“Welcome to the Cyberdome” sounds like a science fiction movie, but to the Boise State students learning job skills and to the Idaho rural communities getting free protection against hackers, it’s very real and valuable in a world lacking trained cybersecurity personnel.
“From a football perspective, we’re only able to put seven players on a field of 11 players,” said Edward Vasko, director of Boise State’s Institute for Pervasive Cybersecurity. “The other team is always on offense, it only has to score once, and our seven players have to be perfect every time. You can see why we’re losing. It’s not about the technology — it’s about the fact that we don’t have enough people.”
What is the Cyberdome?
The Cyberdome is a platform for skill set development within the Institute’s overall mission of workforce development for students and providing employers with a great workforce, Vasko said. Students in cybersecurity degree programs were getting a lot of knowledge and theory, along with some simulations. “We’ve amped that up by giving students real-world experience,” similar to the rotations that nurses and doctors go through in the medical field,” he said.
Boise State is doing this by partnering with rural communities to provide them with free cybersecurity expertise through six-month student internships.
“We’re not looking to work with communities that can afford commercial providers or have cybersecurity staff,” Vasko said. “We work with rural communities that can’t attract or retain cybersecurity staff or have access to effective commercial tools to detect adversaries. We’re giving the rural communities something they can’t afford and giving students real-world competency development.” Working with rural cities also means students can stay within their local communities.
Funded through grants from Idaho Global Entrepreneurial Mission Higher Education Research Council, the Cyberdome program is currently up to 23 students, with a goal of 56, Vasko said. And the major Idaho companies on his advisory board are all looking forward to hiring the graduating students, he added.
Boise State is partnering with Stellar Cyber Inc., a Santa Clara, California-based supplier of cybersecurity products. Students get trained on Stellar Cyber products and can take that expertise to other jobs, even if those companies use different products, Vice President of Marketing Steve Garrison said.
“When you talk to people in the industry, students are too theoretical,” Garrison said. “If it takes you six months to a year to learn the hands-on aspect, who’s the guinea pig who gives you the first job?”
In addition to providing the cybersecurity products, Stellar Cyber benefits by building a workforce already trained on its products, Garrison said. The company is creating a talent hub to help provide workers for its customer base of managed security service providers (MSSPs) – companies with 30 to 200 employees and a desperate need for more, he said. “For our MSSP customers,” he said, “let’s make it easier for our partners to come in and recruit.”
Protecting Rural Communities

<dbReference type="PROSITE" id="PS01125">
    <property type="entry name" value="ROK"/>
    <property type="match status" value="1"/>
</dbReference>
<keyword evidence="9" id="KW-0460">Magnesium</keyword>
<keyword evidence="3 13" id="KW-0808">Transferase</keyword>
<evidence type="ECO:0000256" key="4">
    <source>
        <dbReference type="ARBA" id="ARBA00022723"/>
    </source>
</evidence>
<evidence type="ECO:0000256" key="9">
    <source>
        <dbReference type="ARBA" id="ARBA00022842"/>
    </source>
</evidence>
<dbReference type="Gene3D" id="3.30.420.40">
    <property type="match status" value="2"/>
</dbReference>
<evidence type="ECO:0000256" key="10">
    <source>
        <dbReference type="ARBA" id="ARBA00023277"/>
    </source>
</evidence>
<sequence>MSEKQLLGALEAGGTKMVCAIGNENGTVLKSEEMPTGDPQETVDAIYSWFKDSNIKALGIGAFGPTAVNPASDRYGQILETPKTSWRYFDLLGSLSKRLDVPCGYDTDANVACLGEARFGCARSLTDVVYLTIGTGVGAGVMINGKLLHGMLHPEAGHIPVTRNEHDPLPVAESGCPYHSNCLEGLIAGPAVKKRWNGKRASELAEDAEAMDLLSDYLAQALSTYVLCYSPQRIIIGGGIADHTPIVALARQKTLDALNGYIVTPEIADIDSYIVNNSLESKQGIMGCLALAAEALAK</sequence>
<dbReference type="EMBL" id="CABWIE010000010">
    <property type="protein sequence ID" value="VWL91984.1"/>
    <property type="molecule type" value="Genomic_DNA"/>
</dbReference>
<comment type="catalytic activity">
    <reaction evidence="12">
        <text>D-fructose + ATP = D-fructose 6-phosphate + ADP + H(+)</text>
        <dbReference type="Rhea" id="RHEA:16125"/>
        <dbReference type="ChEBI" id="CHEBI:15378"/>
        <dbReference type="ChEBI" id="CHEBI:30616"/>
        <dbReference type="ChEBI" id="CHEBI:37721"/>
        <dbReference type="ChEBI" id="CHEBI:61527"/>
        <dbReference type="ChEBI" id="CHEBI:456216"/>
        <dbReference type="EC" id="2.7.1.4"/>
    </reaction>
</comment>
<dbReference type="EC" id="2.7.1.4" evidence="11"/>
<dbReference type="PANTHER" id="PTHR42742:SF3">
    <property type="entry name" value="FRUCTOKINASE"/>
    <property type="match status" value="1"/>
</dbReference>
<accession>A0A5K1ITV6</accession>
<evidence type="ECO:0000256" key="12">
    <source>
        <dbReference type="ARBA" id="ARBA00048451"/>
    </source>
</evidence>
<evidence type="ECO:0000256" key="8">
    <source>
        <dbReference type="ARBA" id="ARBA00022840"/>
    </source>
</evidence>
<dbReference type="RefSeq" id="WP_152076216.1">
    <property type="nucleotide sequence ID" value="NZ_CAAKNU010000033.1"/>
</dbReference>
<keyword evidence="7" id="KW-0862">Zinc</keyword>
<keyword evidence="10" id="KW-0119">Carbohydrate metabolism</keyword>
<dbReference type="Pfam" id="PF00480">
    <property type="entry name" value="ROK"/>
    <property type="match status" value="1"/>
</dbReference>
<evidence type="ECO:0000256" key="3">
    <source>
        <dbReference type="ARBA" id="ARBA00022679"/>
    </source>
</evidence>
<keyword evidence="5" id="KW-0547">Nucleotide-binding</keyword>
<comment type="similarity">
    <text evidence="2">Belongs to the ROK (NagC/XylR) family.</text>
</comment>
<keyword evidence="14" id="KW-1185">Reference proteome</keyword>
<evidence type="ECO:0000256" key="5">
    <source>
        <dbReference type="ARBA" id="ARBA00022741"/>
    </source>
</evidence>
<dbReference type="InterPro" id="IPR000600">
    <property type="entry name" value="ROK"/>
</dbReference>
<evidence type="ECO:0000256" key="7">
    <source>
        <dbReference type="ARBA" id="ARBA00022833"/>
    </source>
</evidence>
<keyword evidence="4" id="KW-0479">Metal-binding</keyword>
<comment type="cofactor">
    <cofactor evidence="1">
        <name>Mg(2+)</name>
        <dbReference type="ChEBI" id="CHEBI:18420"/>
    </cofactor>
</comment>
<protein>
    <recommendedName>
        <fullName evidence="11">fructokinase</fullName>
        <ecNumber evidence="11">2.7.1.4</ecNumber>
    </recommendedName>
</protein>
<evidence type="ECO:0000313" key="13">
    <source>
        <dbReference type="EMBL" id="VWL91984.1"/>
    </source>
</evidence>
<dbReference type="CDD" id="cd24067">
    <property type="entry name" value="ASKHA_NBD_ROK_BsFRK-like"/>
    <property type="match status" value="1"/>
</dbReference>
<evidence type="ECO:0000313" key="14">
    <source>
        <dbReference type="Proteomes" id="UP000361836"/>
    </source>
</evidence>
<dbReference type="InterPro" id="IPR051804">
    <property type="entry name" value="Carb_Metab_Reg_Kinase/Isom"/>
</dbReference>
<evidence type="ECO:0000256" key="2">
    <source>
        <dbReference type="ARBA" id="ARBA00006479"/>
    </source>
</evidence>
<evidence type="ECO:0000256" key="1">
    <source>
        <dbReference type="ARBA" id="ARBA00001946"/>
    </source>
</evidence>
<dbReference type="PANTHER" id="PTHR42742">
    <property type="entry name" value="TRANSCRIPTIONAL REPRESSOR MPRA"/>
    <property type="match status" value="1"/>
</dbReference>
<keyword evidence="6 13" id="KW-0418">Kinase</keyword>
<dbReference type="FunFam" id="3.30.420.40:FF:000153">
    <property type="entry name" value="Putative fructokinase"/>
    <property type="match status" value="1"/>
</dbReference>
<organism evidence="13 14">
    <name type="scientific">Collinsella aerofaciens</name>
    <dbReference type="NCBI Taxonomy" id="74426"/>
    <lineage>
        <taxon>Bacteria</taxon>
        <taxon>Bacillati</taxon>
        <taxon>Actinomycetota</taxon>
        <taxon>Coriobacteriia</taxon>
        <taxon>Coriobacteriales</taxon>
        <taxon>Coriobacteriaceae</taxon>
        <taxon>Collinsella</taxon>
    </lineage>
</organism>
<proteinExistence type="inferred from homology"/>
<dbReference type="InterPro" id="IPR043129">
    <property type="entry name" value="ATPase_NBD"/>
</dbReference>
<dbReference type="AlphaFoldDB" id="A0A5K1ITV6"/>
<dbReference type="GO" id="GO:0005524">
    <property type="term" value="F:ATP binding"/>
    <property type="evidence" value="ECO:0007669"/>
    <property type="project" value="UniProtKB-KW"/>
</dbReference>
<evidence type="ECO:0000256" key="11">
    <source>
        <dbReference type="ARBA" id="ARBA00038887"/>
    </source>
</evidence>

Cyberdome is saving Idaho’s rural communities money, and is giving them functionality they’ve never had before, said Todd Mandeville of Ketchum Computers Inc., a contractor who’s been managing the city of Sun Valley’s information technology for seven years.
Under faculty supervision, students first performed a baseline security assessment of the city’s systems, and then installed monitors to look for irregular activity on the network, he said. When something gets flagged, students examine the situation and, if necessary, report it to him.
“The city could go out and get this type of monitoring commercially, but it would be very expensive,” on the order of tens of thousands of dollars per year, Mandeville said. “I don’t think it’s something I could accomplish myself, even if I had time to watch the logs. The power is that they have a team of students and staff who can look at the results.”
Mandeville plans to recommend the Cyberdome program to other cities.
The Student Perspective
Students in the program say it’s teaching them practical skills that will help them when they graduate. The 20-hour-a-week internship pays students an above average wage, and in some instances includes industry certifications as part of the program, Vasko said.
“At the beginning of the school year, I was coming in very lost in my knowledge of cyberspace,” said Manuel Dominguez-Diaz, from Twin Falls, Idaho, currently in his third year. “I did know a basic amount, but it felt like that was not enough to comprehend how cyberspace functioned.”
Hearing about the Cyberdome internship piqued his interest, especially because it could be done remotely.
“I knew this was a perfect way of some initial (even basic) experience within the cyber field, especially while being a few hundred miles away from Boise State,” Dominguez-Diaz said.
The program is also helping veteran Jeff Crawford, a graduate student in cybersecurity living in the Treasure Valley, find a new career after the military.
“The cybersecurity community shares these same goals of helping keeping peoples’ lives intact and I feel the saying I learned in the Army applies, ‘one team, one fight,’” Crawford said.
Taking classes and working with the Cyberdome program helps students discover what they want to do.
“Ultimately, any role in the cybersecurity realm that can help me keep people safe, happy, and create a dynamic environment of challenges isn’t a job, but a calling,” Crawford said.
—By Sharon Fisher